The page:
One of the worst droughts in recent Czech history is still tormenting farmers, with rainfalls in October measured at just a fifth of the monthly average. The total cost of damages to Czech agriculture and forestry has been estimated to lie at around CZK 24 billion so far and some farmers say the government is not doing enough about it.
A new Land and Water Centre has just been established by experts at the Czech University of Life Sciences in Prague. Its aim is to search for measures that would adapt the country’s landscape to the ongoing climate changes, including extended periods of drought and as well as increasingly frequent flooding.
The summers of 2018 and 2003 were the hottest in the Czech Republic since
1961, when meteorologists began measuring average temperatures regularly.
According to the Czech Hydrometeorological Institute (ČHMÚ), the average temperature for the months of June, July and August was 19.3 degrees Celsius, 2.3 degrees higher than the average for the summers of 1981 through 2010.
Recently, the ČHMÚ announced that summer 2018 was the hottest ever measured at the Klementinum in Prague, which has the oldest measuring station in the Czech Republic, commissioned in 1775.
Receding waterlines stemming from long droughts this summer have revealed some disturbing ancient relics – so-called “hunger stones”, some dating back as far as 1616, which serve as a warning to future generations. One such hydrological landmark on the Labe River is inscribed in German with the words in "If you see me, weep."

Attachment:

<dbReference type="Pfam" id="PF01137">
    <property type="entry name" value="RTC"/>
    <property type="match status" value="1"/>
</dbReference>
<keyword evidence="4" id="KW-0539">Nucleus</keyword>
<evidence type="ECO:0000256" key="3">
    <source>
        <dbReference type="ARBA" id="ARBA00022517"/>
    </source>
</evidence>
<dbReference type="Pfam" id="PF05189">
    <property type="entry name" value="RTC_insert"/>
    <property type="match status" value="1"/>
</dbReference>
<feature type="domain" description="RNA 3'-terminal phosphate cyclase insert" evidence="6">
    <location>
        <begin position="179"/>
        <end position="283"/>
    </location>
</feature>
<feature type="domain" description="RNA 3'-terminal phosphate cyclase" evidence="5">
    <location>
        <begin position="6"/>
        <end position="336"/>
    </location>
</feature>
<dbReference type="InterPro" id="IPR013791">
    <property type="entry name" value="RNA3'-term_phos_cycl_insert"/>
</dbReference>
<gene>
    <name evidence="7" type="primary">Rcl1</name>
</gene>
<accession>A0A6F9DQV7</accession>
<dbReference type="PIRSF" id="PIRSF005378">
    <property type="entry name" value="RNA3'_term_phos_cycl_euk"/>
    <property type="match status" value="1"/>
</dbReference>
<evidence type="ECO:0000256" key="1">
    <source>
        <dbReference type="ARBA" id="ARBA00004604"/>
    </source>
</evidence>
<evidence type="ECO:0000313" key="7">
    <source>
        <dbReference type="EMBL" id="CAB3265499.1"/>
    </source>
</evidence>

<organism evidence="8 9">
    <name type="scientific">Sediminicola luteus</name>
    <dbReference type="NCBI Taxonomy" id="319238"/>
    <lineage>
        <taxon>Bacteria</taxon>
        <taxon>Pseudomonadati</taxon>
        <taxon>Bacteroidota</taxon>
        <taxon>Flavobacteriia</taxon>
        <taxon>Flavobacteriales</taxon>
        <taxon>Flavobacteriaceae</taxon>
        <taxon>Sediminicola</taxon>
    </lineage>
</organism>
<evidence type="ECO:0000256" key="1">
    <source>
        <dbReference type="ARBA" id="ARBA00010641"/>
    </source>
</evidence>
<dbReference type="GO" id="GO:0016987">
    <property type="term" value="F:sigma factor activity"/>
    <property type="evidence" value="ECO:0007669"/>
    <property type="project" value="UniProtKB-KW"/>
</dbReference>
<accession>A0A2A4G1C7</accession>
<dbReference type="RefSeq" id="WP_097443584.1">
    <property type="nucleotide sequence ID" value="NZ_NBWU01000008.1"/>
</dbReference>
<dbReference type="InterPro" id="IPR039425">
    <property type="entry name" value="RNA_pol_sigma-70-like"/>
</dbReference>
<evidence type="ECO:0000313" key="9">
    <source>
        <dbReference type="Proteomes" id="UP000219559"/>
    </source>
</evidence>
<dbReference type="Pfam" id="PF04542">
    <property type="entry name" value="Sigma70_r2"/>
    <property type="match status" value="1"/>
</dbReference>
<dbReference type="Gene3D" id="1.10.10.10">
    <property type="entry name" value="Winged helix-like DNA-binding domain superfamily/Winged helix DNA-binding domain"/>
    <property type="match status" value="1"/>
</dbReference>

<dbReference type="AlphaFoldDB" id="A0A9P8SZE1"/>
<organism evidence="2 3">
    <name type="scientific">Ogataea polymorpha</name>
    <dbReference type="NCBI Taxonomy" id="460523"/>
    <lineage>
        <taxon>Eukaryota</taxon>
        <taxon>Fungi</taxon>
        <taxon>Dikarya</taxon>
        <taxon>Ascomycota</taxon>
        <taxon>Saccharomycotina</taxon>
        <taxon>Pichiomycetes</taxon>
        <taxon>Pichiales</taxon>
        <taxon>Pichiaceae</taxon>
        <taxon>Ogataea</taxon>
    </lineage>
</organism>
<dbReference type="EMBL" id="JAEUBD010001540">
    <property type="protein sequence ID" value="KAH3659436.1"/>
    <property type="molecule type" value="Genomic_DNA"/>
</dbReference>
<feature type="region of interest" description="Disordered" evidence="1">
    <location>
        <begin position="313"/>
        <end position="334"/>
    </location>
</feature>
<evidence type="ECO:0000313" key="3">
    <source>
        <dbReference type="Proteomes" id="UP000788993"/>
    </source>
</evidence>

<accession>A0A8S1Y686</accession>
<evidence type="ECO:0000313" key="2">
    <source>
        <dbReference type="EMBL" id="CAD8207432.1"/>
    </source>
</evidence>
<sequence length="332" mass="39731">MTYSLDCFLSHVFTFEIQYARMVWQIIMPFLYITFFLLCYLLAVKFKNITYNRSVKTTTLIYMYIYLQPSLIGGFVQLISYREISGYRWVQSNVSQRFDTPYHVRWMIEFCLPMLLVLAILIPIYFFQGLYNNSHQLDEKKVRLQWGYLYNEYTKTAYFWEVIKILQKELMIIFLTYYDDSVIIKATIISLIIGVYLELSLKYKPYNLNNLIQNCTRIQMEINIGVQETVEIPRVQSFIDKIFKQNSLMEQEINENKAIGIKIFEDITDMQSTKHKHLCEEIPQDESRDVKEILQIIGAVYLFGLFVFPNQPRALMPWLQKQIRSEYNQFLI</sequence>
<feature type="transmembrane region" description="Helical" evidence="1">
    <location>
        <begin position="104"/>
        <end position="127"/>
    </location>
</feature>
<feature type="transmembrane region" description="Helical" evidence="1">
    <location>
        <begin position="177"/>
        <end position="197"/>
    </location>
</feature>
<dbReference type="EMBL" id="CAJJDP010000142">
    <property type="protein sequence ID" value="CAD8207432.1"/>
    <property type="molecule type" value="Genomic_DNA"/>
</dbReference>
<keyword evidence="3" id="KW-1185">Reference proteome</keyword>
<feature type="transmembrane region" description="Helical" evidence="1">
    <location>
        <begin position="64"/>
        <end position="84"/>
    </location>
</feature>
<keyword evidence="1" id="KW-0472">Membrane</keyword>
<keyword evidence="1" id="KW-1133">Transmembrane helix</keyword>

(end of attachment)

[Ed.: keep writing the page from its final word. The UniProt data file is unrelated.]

Czech farmers are predicting a significant slump in the hop harvest this year, caused by the unusually hot weather and lack of rain. Hop production is expected to drop despite the fact that the overall area of hop fields expanded by 81 hectares in 2018. Last year, farmers harvested over 6,700 tonnes of hops, which was slightly above the average.
Boat traffic on the Baťa Canal in Moravia has been curtailed after a
marked fall in the level of the waterway. This follows an intense drought
and a falling of the water level in the adjacent Morava River. Only boats
whose submersion does not exceed 60 centimetres are now allowed on the
Baťa Canal, operators said in a statement on Thursday.
It is the first time such restrictions have been imposed on the waterway, which was opened in 1938. They are set to remain in place until September 2.
The Czech Republic, like most of Europe, continues to face serious problems related to the drawn-out period of drought. Nearly 60 municipalities around the country have already introduced measures restricting the use of drinking water. The cabinet addressed the issue at its first session after the summer holidays on Wednesday.